Just wondering if anyone has been inspired to try something on this forum, even if it is not something specificly mentioned but reading others posts has encourafged you to dive into something you have been considering. I noticed some talk about cf lightbulbs in one of the threads and while I have a few it inspired me to get more. Also it has given me determination to carry out my rain catchment plans and even expand them. Anyone else been inspired? Making any plans?
Have you been inspired?
Inspired enough to keep reading...I haven't yet seen anything practical enough...except the light bulbs....for me to try up here. I recycle, and gave up the old truck for a newer gas saving car, turn off lights in rooms I don't use or when I'm not in them...still, learning every day...
The power saving light bulbs kind of turned me off [pun] initially as I had to get one that fluttered a bit and didn't want that problem.
Many of the helpful ideas are still on the shelf here. Perhaps if something was to be replaced, it would be more practical at that time.
exactly. having just spent 10,000 on a new super efficient boiler, and oil tank, I can't see me ripping it out anytime soon. There is wood, but is wood really a sustainable alternative? and there isn't an insurance company out there anymore that will insure a house with wood heat.
I'm in the country so not dependant on town water, my well is surrounded by artesian wells so it is never an issue of a water shortage, and I do use rain barrels. I have a septic system, so grey water is not an issue either.
Lots here I want to implement. My To-Do list is guided by available money and winter utility prices don't leave me much to work with.
For me, I think this will be a valuable resource in the future- when it comes time to replace the furnace, or the water heater, or whatever, asking for recommendations/warnings from people here will be good.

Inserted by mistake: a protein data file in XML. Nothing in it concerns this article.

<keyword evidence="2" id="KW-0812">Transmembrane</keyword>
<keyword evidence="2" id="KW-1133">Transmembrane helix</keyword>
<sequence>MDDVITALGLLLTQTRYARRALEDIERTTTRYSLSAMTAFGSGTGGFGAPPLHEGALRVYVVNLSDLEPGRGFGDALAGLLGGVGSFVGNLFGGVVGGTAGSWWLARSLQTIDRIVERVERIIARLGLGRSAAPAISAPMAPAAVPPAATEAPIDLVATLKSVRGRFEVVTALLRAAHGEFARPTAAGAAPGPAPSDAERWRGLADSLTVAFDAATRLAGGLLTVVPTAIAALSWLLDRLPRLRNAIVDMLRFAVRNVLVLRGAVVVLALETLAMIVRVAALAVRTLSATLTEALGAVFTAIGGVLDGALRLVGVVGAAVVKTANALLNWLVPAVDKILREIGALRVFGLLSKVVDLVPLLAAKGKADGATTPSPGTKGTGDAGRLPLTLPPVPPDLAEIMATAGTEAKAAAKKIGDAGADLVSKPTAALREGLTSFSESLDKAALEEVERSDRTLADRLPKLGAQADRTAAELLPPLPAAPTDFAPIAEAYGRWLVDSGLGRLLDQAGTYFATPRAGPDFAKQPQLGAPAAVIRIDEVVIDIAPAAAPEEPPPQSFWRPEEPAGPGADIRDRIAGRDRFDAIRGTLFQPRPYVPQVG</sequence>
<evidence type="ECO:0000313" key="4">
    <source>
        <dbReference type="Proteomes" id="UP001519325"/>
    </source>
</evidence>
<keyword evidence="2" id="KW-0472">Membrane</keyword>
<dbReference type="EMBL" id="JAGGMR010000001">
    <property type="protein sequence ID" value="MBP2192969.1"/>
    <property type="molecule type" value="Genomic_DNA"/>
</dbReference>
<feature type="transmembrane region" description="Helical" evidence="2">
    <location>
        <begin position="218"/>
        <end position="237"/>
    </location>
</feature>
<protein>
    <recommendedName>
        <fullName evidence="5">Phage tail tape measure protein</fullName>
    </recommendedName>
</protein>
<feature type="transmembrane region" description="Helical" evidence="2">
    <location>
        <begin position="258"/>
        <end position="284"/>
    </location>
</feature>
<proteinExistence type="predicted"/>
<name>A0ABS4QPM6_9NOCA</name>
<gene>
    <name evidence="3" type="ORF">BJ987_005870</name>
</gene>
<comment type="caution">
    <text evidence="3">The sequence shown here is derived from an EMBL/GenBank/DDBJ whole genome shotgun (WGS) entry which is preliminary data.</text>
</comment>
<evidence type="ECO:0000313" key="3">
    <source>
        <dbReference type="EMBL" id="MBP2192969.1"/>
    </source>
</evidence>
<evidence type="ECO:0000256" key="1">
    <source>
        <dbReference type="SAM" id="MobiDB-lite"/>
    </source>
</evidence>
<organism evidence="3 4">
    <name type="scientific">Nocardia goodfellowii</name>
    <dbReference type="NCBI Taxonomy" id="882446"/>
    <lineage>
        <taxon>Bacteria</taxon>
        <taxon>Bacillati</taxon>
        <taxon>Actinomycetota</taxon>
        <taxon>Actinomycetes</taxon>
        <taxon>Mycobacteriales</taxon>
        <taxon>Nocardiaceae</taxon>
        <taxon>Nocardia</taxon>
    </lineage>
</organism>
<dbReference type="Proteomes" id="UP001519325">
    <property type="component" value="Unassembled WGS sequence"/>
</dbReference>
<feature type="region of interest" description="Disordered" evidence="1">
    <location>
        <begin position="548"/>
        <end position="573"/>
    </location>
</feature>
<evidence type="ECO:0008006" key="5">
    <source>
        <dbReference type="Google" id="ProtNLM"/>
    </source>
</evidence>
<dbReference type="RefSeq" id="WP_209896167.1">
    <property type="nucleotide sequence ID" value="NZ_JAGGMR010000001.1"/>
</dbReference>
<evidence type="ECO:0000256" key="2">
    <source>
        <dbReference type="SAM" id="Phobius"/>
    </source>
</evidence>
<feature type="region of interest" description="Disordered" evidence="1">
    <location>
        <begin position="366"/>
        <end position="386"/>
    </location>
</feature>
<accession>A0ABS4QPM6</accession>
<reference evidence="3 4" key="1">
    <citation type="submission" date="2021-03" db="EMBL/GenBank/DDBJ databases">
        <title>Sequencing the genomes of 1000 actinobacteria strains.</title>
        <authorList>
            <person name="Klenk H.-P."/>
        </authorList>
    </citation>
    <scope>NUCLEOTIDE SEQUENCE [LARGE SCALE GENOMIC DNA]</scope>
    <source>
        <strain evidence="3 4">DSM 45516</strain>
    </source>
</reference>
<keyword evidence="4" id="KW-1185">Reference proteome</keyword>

Just reading posts, even if not immediately relevant (and given my lifestyle and budget, some will never be relevant!) keeps me in a "green" frame of mind, and that's good!
Don't think that it takes 'big things' or new appliances to make a difference. There are plenty of small things that, when added up, make a difference. From cutting / eliminating the use of chemical fertilizers, pesticides and herbicides, to changing to cf bulbs, to trying to drive less, grow more of your own food, composting, etc. There are lots of things. Try to buy from local growers who use organic methods. Turn down your thermostat in the winter, turn it up in the Summer. Use a fan instead of the AC. Use rain barrels. Don't over-water. Choose drought resistant plants. Use polymer crystals. Use landscape to help with heating / cooling. I can go on and on. Lots of little things are just as good as one or two big things. That's probably the most important thing people can learn from this forum.
The discussions have made me feel good about what I ALREADY do, which can be a rare feeling when you're surrounded by armed pyromaniacs who never saw an organic substance they didn't want to obliterate.
And since I'm ruminating on turning one end of my 60-foot garage into a studio, I'll be able to implement some of the ideas other DGers have fleshed out. Just trying to figure out which make sense in this instance.